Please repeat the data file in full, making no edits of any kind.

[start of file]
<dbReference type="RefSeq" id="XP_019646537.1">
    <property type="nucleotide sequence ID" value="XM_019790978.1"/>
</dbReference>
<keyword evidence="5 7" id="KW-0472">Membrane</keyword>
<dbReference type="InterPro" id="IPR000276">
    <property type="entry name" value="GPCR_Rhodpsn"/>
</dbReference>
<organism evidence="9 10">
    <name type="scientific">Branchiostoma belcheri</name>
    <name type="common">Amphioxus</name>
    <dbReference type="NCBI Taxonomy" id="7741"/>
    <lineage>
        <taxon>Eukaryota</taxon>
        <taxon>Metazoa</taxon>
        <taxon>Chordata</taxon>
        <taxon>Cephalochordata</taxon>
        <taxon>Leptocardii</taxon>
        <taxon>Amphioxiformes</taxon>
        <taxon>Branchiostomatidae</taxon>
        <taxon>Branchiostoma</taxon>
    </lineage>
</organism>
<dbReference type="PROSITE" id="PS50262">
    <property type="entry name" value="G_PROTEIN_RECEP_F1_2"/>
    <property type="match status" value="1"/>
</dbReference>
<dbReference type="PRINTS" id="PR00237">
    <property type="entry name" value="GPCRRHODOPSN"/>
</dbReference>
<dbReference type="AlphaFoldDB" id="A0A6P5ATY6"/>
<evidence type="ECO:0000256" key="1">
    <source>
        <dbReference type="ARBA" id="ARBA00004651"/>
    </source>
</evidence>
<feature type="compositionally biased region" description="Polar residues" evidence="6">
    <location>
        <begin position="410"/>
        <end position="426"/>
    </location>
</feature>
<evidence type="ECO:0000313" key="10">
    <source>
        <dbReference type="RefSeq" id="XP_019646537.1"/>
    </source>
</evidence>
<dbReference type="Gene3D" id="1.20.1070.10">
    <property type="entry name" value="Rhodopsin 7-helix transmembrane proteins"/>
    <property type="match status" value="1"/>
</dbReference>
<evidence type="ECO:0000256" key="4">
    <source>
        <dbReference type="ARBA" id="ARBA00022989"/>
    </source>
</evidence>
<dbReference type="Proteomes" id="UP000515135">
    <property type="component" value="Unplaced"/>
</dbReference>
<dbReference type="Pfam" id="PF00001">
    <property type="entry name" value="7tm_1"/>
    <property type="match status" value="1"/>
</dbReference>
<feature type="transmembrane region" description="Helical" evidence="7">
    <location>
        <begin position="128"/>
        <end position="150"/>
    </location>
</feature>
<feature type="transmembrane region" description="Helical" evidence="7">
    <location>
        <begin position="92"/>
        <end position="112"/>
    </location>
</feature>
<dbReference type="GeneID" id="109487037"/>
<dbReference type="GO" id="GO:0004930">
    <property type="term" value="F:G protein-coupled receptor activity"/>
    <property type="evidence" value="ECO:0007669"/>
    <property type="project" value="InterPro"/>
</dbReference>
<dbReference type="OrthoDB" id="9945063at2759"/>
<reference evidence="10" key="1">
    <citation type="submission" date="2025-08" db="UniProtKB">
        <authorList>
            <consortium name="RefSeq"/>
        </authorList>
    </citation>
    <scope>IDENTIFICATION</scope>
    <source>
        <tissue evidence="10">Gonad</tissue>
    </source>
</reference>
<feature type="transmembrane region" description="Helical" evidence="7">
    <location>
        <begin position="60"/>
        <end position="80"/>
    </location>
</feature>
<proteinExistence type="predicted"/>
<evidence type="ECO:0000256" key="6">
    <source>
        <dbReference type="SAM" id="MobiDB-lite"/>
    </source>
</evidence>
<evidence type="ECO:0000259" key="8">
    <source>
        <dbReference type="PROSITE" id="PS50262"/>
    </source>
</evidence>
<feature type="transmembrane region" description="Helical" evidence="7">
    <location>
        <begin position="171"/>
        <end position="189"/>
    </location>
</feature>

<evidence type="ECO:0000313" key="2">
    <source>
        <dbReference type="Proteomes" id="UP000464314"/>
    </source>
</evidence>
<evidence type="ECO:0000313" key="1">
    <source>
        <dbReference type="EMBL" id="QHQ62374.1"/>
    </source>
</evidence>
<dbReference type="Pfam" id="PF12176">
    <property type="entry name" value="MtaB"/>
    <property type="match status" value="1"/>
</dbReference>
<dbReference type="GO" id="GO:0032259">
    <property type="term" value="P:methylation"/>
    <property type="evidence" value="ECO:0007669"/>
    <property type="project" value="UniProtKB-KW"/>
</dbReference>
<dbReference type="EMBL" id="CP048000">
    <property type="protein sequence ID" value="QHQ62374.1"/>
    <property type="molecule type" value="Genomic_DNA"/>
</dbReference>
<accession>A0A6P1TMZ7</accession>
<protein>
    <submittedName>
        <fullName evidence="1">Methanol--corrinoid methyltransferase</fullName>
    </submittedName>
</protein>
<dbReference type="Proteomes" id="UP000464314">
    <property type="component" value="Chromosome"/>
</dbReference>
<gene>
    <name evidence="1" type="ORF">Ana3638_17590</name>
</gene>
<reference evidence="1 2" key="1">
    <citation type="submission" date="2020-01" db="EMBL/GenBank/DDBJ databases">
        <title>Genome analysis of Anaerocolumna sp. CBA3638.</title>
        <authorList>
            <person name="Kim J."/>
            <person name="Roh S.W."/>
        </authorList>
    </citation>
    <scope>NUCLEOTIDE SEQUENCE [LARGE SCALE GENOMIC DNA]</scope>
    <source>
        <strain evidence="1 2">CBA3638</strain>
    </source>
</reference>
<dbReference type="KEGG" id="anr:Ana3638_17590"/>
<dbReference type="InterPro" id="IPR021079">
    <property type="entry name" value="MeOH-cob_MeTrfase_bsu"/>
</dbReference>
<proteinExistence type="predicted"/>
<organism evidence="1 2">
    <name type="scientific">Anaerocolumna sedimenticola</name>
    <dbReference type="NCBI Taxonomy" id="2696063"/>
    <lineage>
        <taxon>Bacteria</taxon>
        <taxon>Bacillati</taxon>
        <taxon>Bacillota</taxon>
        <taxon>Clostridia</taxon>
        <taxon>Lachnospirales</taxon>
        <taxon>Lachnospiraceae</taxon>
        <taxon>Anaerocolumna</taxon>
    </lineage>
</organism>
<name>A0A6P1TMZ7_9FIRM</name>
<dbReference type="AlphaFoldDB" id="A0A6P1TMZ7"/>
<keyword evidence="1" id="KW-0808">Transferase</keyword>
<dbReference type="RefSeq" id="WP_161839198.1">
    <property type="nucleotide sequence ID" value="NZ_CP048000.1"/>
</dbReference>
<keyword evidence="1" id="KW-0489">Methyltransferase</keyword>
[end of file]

<dbReference type="RefSeq" id="XP_019646537.1">
    <property type="nucleotide sequence ID" value="XM_019790978.1"/>
</dbReference>
<keyword evidence="5 7" id="KW-0472">Membrane</keyword>
<dbReference type="InterPro" id="IPR000276">
    <property type="entry name" value="GPCR_Rhodpsn"/>
</dbReference>
<organism evidence="9 10">
    <name type="scientific">Branchiostoma belcheri</name>
    <name type="common">Amphioxus</name>
    <dbReference type="NCBI Taxonomy" id="7741"/>
    <lineage>
        <taxon>Eukaryota</taxon>
        <taxon>Metazoa</taxon>
        <taxon>Chordata</taxon>
        <taxon>Cephalochordata</taxon>
        <taxon>Leptocardii</taxon>
        <taxon>Amphioxiformes</taxon>
        <taxon>Branchiostomatidae</taxon>
        <taxon>Branchiostoma</taxon>
    </lineage>
</organism>
<dbReference type="PROSITE" id="PS50262">
    <property type="entry name" value="G_PROTEIN_RECEP_F1_2"/>
    <property type="match status" value="1"/>
</dbReference>
<dbReference type="PRINTS" id="PR00237">
    <property type="entry name" value="GPCRRHODOPSN"/>
</dbReference>
<dbReference type="AlphaFoldDB" id="A0A6P5ATY6"/>
<evidence type="ECO:0000256" key="1">
    <source>
        <dbReference type="ARBA" id="ARBA00004651"/>
    </source>
</evidence>
<feature type="compositionally biased region" description="Polar residues" evidence="6">
    <location>
        <begin position="410"/>
        <end position="426"/>
    </location>
</feature>
<evidence type="ECO:0000313" key="10">
    <source>
        <dbReference type="RefSeq" id="XP_019646537.1"/>
    </source>
</evidence>
<dbReference type="Gene3D" id="1.20.1070.10">
    <property type="entry name" value="Rhodopsin 7-helix transmembrane proteins"/>
    <property type="match status" value="1"/>
</dbReference>
<evidence type="ECO:0000256" key="4">
    <source>
        <dbReference type="ARBA" id="ARBA00022989"/>
    </source>
</evidence>
<dbReference type="Proteomes" id="UP000515135">
    <property type="component" value="Unplaced"/>
</dbReference>
<dbReference type="Pfam" id="PF00001">
    <property type="entry name" value="7tm_1"/>
    <property type="match status" value="1"/>
</dbReference>
<feature type="transmembrane region" description="Helical" evidence="7">
    <location>
        <begin position="128"/>
        <end position="150"/>
    </location>
</feature>
<feature type="transmembrane region" description="Helical" evidence="7">
    <location>
        <begin position="92"/>
        <end position="112"/>
    </location>
</feature>
<dbReference type="GeneID" id="109487037"/>
<dbReference type="GO" id="GO:0004930">
    <property type="term" value="F:G protein-coupled receptor activity"/>
    <property type="evidence" value="ECO:0007669"/>
    <property type="project" value="InterPro"/>
</dbReference>
<dbReference type="OrthoDB" id="9945063at2759"/>
<reference evidence="10" key="1">
    <citation type="submission" date="2025-08" db="UniProtKB">
        <authorList>
            <consortium name="RefSeq"/>
        </authorList>
    </citation>
    <scope>IDENTIFICATION</scope>
    <source>
        <tissue evidence="10">Gonad</tissue>
    </source>
</reference>
<feature type="transmembrane region" description="Helical" evidence="7">
    <location>
        <begin position="60"/>
        <end position="80"/>
    </location>
</feature>
<proteinExistence type="predicted"/>
<evidence type="ECO:0000256" key="6">
    <source>
        <dbReference type="SAM" id="MobiDB-lite"/>
    </source>
</evidence>
<evidence type="ECO:0000259" key="8">
    <source>
        <dbReference type="PROSITE" id="PS50262"/>
    </source>
</evidence>
<feature type="transmembrane region" description="Helical" evidence="7">
    <location>
        <begin position="171"/>
        <end position="189"/>
    </location>
</feature>

<evidence type="ECO:0000313" key="2">
    <source>
        <dbReference type="Proteomes" id="UP000464314"/>
    </source>
</evidence>
<evidence type="ECO:0000313" key="1">
    <source>
        <dbReference type="EMBL" id="QHQ62374.1"/>
    </source>
</evidence>
<dbReference type="Pfam" id="PF12176">
    <property type="entry name" value="MtaB"/>
    <property type="match status" value="1"/>
</dbReference>
<dbReference type="GO" id="GO:0032259">
    <property type="term" value="P:methylation"/>
    <property type="evidence" value="ECO:0007669"/>
    <property type="project" value="UniProtKB-KW"/>
</dbReference>
<dbReference type="EMBL" id="CP048000">
    <property type="protein sequence ID" value="QHQ62374.1"/>
    <property type="molecule type" value="Genomic_DNA"/>
</dbReference>
<accession>A0A6P1TMZ7</accession>
<protein>
    <submittedName>
        <fullName evidence="1">Methanol--corrinoid methyltransferase</fullName>
    </submittedName>
</protein>
<dbReference type="Proteomes" id="UP000464314">
    <property type="component" value="Chromosome"/>
</dbReference>
<gene>
    <name evidence="1" type="ORF">Ana3638_17590</name>
</gene>
<reference evidence="1 2" key="1">
    <citation type="submission" date="2020-01" db="EMBL/GenBank/DDBJ databases">
        <title>Genome analysis of Anaerocolumna sp. CBA3638.</title>
        <authorList>
            <person name="Kim J."/>
            <person name="Roh S.W."/>
        </authorList>
    </citation>
    <scope>NUCLEOTIDE SEQUENCE [LARGE SCALE GENOMIC DNA]</scope>
    <source>
        <strain evidence="1 2">CBA3638</strain>
    </source>
</reference>
<dbReference type="KEGG" id="anr:Ana3638_17590"/>
<dbReference type="InterPro" id="IPR021079">
    <property type="entry name" value="MeOH-cob_MeTrfase_bsu"/>
</dbReference>
<proteinExistence type="predicted"/>
<organism evidence="1 2">
    <name type="scientific">Anaerocolumna sedimenticola</name>
    <dbReference type="NCBI Taxonomy" id="2696063"/>
    <lineage>
        <taxon>Bacteria</taxon>
        <taxon>Bacillati</taxon>
        <taxon>Bacillota</taxon>
        <taxon>Clostridia</taxon>
        <taxon>Lachnospirales</taxon>
        <taxon>Lachnospiraceae</taxon>
        <taxon>Anaerocolumna</taxon>
    </lineage>
</organism>
<name>A0A6P1TMZ7_9FIRM</name>
<dbReference type="AlphaFoldDB" id="A0A6P1TMZ7"/>
<keyword evidence="1" id="KW-0808">Transferase</keyword>
<dbReference type="RefSeq" id="WP_161839198.1">
    <property type="nucleotide sequence ID" value="NZ_CP048000.1"/>
</dbReference>
<keyword evidence="1" id="KW-0489">Methyltransferase</keyword>